Kids RPG Journal – #18 First NPC

NPCs (Non-Player Characters) are the lifeblood of role-playing games. They make up all the people and monsters not controlled by the players, which means the DM (Dungeon Master – i.e. me) has to give all of them interesting personalities and motivations. If find they are even more vital to the game experience than any cool plot ideas and wild locations you can come up with for the players. If the people in the world are boring, the game will be boring.

I find it easier for me to get into a character if I do a quick sketch of them, so I try to have a large number of NPCs ready to go with illustrations and notes how to play them, any voices and mannerisms, motivations, and a couple of quick thoughts on how they view others around them and if there are any good clues they can give out.

Today’s NPC illustration is the húskona (woman landowner), “Momma” Yrla, who the players will meet in their first adventure.

Momma Yrla, landowner and farmer.

I added a process shot of the color palette I use for all of my digital artwork in Clip Studio, which is based off of the various watercolors I keep in my little travel kit. Each color is blended with all of the others so I can blend pretty easily. The Drippy Deek brush has a pretty low chroma, which allows me to layer on the color until I have the intensity I like.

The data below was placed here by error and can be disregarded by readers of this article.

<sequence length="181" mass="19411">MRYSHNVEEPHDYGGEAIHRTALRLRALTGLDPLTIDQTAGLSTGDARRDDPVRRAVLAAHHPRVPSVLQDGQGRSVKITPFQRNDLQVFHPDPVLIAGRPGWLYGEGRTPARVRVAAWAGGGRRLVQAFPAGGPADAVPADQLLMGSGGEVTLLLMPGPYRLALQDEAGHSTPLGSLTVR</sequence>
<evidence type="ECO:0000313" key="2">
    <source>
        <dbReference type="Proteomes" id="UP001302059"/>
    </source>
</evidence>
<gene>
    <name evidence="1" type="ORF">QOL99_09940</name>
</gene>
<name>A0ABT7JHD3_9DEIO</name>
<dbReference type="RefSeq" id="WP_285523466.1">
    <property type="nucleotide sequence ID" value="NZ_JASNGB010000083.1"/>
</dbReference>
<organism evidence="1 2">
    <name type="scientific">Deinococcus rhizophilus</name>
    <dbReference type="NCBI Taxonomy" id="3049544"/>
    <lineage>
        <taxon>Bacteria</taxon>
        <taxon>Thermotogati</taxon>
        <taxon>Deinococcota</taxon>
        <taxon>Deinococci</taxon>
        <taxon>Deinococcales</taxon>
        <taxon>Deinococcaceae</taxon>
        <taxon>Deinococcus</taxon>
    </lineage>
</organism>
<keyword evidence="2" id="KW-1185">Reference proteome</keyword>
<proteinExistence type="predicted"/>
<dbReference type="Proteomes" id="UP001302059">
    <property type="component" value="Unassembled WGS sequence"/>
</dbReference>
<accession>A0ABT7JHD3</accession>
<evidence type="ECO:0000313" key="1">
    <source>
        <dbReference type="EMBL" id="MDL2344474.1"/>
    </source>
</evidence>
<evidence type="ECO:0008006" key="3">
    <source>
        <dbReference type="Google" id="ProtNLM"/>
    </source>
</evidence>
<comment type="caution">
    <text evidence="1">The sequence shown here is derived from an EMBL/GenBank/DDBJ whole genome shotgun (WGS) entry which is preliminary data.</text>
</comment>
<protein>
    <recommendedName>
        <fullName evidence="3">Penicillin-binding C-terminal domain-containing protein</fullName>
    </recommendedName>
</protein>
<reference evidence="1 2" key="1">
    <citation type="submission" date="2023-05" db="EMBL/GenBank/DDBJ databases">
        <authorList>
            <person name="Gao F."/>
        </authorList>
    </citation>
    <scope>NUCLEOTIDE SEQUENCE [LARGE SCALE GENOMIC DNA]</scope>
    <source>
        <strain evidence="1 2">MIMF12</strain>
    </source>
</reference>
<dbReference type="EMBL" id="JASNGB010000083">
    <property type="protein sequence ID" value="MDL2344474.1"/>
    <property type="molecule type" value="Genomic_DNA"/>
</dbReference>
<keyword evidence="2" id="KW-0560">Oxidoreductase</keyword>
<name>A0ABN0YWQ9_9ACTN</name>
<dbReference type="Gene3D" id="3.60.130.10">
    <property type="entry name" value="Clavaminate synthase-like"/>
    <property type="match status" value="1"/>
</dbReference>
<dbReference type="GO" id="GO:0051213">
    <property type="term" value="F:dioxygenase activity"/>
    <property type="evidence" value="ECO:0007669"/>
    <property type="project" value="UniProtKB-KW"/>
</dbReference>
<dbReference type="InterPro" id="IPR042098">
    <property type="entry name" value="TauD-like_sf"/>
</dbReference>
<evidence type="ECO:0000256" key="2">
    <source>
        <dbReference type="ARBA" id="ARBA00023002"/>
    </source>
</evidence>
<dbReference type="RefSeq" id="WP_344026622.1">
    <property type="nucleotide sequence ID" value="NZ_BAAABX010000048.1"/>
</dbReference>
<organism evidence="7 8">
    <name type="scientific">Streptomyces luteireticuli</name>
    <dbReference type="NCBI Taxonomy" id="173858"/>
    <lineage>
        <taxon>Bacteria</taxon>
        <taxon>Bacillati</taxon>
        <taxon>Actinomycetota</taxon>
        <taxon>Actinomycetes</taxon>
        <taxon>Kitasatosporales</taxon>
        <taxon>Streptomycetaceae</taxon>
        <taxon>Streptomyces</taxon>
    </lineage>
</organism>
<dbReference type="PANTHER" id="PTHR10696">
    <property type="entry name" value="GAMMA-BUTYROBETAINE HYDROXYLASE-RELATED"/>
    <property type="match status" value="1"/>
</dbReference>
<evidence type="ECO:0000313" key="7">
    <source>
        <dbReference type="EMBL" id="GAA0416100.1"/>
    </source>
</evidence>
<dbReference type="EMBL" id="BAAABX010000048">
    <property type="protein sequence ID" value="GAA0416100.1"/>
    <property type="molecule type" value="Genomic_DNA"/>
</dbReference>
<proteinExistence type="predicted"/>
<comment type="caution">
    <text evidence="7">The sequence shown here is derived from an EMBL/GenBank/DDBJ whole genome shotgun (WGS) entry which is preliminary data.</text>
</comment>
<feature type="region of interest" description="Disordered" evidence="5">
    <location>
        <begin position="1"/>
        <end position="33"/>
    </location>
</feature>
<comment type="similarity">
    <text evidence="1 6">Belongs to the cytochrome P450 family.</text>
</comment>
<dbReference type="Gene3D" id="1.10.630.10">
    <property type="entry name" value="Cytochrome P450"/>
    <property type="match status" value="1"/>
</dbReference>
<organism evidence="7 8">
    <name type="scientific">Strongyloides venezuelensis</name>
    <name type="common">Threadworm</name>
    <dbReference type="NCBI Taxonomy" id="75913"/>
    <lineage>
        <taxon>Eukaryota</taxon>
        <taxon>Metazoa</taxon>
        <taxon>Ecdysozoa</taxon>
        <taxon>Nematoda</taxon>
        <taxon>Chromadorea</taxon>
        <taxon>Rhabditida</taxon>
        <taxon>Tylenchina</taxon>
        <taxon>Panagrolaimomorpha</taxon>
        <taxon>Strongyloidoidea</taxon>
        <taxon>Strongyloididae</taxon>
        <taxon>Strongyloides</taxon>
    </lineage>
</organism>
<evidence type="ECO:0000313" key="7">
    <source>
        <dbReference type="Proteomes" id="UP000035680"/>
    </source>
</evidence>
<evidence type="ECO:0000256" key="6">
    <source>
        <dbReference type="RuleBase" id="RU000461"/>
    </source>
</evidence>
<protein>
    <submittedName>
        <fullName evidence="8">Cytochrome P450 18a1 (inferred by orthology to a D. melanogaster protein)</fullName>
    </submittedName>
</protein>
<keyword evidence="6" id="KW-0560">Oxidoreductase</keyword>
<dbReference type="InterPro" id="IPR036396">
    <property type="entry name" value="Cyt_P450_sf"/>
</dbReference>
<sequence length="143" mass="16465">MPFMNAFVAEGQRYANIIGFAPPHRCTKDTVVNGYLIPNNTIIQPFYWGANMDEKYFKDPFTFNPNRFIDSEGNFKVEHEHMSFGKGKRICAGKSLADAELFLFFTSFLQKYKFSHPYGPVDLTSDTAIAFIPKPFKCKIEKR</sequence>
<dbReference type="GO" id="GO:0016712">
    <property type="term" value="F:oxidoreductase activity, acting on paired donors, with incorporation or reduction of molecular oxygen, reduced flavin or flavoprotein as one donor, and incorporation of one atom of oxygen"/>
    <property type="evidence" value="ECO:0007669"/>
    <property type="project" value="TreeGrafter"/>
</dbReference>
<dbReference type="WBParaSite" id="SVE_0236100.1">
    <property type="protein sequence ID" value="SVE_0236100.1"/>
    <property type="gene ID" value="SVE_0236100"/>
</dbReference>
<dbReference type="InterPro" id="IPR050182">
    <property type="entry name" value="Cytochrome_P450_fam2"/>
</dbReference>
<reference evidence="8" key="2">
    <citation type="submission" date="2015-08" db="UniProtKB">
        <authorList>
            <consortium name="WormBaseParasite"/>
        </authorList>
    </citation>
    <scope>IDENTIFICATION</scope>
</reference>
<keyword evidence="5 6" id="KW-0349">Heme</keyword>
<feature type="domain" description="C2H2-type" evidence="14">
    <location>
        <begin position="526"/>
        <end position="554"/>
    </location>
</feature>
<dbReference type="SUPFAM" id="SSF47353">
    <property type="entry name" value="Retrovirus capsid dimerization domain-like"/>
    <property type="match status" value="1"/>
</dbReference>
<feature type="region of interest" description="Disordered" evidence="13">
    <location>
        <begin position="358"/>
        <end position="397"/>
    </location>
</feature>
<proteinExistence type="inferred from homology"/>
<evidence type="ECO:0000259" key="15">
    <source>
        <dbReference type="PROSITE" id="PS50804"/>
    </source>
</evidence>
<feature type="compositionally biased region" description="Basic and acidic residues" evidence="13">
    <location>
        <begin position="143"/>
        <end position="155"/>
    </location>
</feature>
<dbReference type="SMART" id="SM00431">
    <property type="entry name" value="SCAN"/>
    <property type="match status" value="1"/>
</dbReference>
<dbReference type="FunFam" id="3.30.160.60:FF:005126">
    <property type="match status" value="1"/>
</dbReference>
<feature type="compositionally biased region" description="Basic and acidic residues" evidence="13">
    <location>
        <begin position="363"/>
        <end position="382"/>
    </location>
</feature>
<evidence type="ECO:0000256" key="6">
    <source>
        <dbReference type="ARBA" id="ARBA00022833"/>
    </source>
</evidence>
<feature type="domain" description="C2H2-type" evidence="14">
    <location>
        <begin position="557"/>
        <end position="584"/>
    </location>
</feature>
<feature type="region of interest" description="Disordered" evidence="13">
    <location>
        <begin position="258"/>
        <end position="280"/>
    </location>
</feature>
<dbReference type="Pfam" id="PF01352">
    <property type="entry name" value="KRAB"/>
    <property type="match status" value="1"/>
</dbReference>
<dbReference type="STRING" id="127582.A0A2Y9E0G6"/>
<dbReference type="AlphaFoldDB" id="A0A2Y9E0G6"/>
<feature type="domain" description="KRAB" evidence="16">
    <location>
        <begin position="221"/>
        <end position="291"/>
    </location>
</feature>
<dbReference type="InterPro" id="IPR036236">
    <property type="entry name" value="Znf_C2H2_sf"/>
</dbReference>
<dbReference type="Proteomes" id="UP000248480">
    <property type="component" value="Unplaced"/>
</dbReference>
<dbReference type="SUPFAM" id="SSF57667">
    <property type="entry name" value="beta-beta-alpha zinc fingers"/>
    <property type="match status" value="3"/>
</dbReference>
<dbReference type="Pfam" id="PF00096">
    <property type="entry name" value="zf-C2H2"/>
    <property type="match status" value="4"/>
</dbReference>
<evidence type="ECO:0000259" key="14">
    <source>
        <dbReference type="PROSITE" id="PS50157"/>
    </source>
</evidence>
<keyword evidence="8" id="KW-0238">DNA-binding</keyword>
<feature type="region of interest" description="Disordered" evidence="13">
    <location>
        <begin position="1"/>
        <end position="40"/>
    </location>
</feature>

Momma Yrla process shot with color palette in Clip Studio Paint

In a later post, I’ll flesh out some of Momma Yrla’s personality and history and put it in context for the game. I think I should also do a post on my traditional watercolors and how I have them aligned with my digital ones.

Kids RPG Journal – #17 Character Portrait Colors

I spent the weekend with the boys and had to switch gears from the Lore and Notes cards to work on something that they could watch me work on, so instead of spoilery adventure bits, I decided to color their character portraits: Thule Bonecrusher and Bursten Claw-jaw

Once again, I used Clip Studio Paint for my artwork. I wanted a pretty loose watercolor style, so I did not do any sort of color flats, but instead filled things in by hand, not worrying too much about the getting the color consistently up against the line art.

Bursten Claw-jaw color detail in Clip Studio Paint

I used the Drippy Deek brush from the Frenden brush pack, which has a great watery texture and a cool edge to the stroke that has extra pigment, or whatever the digital equivalent is. I typical do 2 to 3 passes to get the effect I want. I work on multiple layers so I can be overlap the linework and then go back with the transparency brush with a sharper Frenden brush to erase any errant edges.

Clip Studio Paint transparancy brush

And here are the boys’ characters:

Thule Bonecrusher, the Thunder Priest class raised by barbarians in the frozen Northlands.

Thule Bonecrusher character portrait colors

Bursten Claw-jaw, the Wolf Feral who discovered a mystical wolf pelt in the Dark Woods and has been imbued with the spirit of a wolf ever since.

Bursten Claw-jaw character portrait colors